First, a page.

A support system in the postpartum time can be the missing link between an empowering experience and a disconnected one. The 4th trimester is there to make us feel capable and confident in our new role.
With my clients, I guide them through 6 categories for support in the postpartum:
And the one I want to focus on in this post is “Resource”
A resource list is something you begin to compile and put together during your pregnancy. It's the list of people, organizations, clubs, or networks that can help support you physically and mentally. It's the kind of thing you DON'T want to be googling at 2 am when you're five days postpartum and just picking the first person that has paid for an ad to be on top of the google search! Spending some time before you give birth to research and ask your community who they recommend will help you in making sure you get the best of the best. The best-case scenario is that you never need to contact anyone, because everything is going well, but if something pops up and you need support, then you have your list already! It also helps to empower your partner, by having all this put together, they too don't need to do any googling at 2 am, they can just call ahead and book your appointment. I'm all about empowering the birthing person but ALSO the partner.
My top 5 to have on your Postpartum Support team:
1. Lactation Consultant
A location consultant will help you not only with checking out baby's latch if there is any tenderness or soreness to the nipples, but also with feeding positions that are best for the baby and YOU! They can offer advice and answer all questions about milk, pumping, milk storage, tongue ties, mastitis, pain, or just general confusion! Many of us first-time parents have never fed a baby nor perhaps seen anyone feed a baby. This can be confusing, and having someone there to cheer you on and support you will increase your probability of breastfeeding for the first year if that's what you choose.
2. Pelvic Floor Therapist
Honestly, a pelvic floor therapist should be mandatory like a post-birth check-up. And in some countries like France, it is! A pelvic floor therapist can check the tone and strength of your pelvic floor if there are any signs of prolapse, any scarring, organ displacement, tailbone pain, and how your breathing is. Your breath has a huge effect on your pelvic floor health!
3. Local Mothers Group
Having this number or name on hand will come in handy when you feel ready to leave the house for the first time. Having other mothers to process parenthood, postpartum or just life in general with is so beneficial to our emotional and mental health. This group can be through your yoga studio, local Facebook group, your neighborhood, spiritual organization, or perhaps even through your midwife/OBGYN clinic. Find one that matches your parenting style or hobbies, there are endless mothers groups out there ready to take you in and support you.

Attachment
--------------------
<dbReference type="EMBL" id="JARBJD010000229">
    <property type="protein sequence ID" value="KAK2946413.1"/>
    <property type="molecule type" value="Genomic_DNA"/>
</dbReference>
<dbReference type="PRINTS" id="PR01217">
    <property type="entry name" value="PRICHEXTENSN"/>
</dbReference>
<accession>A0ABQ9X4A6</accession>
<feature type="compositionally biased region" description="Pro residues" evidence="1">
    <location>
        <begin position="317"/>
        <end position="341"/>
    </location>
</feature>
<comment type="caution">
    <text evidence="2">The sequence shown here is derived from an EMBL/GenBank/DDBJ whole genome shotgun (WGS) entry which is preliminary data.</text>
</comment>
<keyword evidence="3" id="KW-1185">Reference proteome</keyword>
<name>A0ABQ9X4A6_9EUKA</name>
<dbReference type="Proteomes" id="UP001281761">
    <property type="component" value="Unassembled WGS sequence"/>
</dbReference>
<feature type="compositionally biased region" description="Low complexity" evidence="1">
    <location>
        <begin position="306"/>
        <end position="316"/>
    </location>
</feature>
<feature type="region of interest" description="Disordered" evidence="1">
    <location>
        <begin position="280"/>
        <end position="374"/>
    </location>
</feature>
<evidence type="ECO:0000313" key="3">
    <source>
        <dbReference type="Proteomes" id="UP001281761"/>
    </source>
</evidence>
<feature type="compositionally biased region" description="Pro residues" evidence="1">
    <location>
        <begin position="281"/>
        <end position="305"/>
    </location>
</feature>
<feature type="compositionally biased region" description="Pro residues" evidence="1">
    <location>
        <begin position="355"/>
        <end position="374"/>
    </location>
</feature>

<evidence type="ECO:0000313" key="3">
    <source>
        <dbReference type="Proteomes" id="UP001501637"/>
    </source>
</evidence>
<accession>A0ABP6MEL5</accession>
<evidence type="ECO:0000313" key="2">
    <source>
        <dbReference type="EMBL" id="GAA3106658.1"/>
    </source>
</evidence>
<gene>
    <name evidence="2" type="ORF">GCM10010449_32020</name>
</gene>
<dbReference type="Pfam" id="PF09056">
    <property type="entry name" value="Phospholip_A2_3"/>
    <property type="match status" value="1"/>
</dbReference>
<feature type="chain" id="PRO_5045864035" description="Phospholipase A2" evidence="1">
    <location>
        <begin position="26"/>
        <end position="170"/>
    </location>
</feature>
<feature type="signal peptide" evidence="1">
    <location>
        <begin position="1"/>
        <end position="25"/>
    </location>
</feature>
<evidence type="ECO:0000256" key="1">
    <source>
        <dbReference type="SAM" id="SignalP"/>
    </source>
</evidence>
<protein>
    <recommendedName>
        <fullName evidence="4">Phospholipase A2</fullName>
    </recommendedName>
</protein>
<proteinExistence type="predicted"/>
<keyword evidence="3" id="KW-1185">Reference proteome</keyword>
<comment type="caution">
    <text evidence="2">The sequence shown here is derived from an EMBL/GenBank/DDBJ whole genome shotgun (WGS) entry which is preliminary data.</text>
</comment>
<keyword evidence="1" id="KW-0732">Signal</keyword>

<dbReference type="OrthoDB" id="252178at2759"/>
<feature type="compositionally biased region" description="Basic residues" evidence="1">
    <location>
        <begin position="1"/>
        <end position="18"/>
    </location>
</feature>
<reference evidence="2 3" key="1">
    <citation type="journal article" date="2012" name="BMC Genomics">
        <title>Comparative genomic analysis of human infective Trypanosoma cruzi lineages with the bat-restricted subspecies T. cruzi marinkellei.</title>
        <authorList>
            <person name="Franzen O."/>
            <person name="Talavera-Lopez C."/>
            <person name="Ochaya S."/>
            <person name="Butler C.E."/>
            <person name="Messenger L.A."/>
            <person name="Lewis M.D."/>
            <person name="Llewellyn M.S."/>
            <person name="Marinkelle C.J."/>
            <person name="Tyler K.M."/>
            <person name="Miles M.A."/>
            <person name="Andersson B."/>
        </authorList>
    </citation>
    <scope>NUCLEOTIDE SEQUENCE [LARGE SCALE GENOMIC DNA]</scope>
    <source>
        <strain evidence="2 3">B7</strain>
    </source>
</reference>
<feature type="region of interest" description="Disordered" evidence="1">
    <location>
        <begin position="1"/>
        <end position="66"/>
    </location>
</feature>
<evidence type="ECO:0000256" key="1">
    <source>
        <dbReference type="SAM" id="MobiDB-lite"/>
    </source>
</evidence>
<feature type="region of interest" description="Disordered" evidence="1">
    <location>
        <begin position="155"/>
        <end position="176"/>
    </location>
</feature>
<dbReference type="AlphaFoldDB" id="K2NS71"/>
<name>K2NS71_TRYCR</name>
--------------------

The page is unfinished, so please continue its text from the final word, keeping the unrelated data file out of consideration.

4. Postpartum Doula
Many people think they need to hire a postpartum doula before birth, but what many don't realize is that most people hire them after! We don't know what we need until we are in it. A postpartum doula is there for emotional support, holistic healing, to bring you nourishing food, help you debrief your birth, hold your baby so you can nap or shower, tidy up your kitchen, offer daily check-ins, refer you to specialists, and hold space for your motherhood journey. A postpartum doula is also never only for the 4th trimester, you can hire one anytime during the first year!
5. Postpartum Exercise Specialist
There is a lot of confusion and misinformation about postpartum exercise out there. When to start, what to start with, and what to avoid. Having an informed resource can help and guide you to move your body again in a smart and safe way. Your body just grew a baby for 9 months, birthed it, and now needs the same care and love in healing. Movement can be helpful in the postpartum after the initial first 6 weeks, but we need the right movement for where we are in our recovery. Find someone who you resonate with, if you're a runner, find a running coach that specializes in postnatal running, if you love yoga or HIIT, find someone who knows about the postpartum body so you do not injure yourself. The Postpartum time is a time of rest and recovery and there is also great potential to feel better in our bodies than before we became pregnant, but we need the right care and resources from a specialist.
I have many other ideas on who to have on your postpartum support team. You can download this free resource and begin to collect and gather who you want to have on your postpartum support team. It takes a village to support a new mother, and you deserve one that is unique to you. If you want extra support, in person or online I offer postpartum planning sessions and I offer postpartum doula support.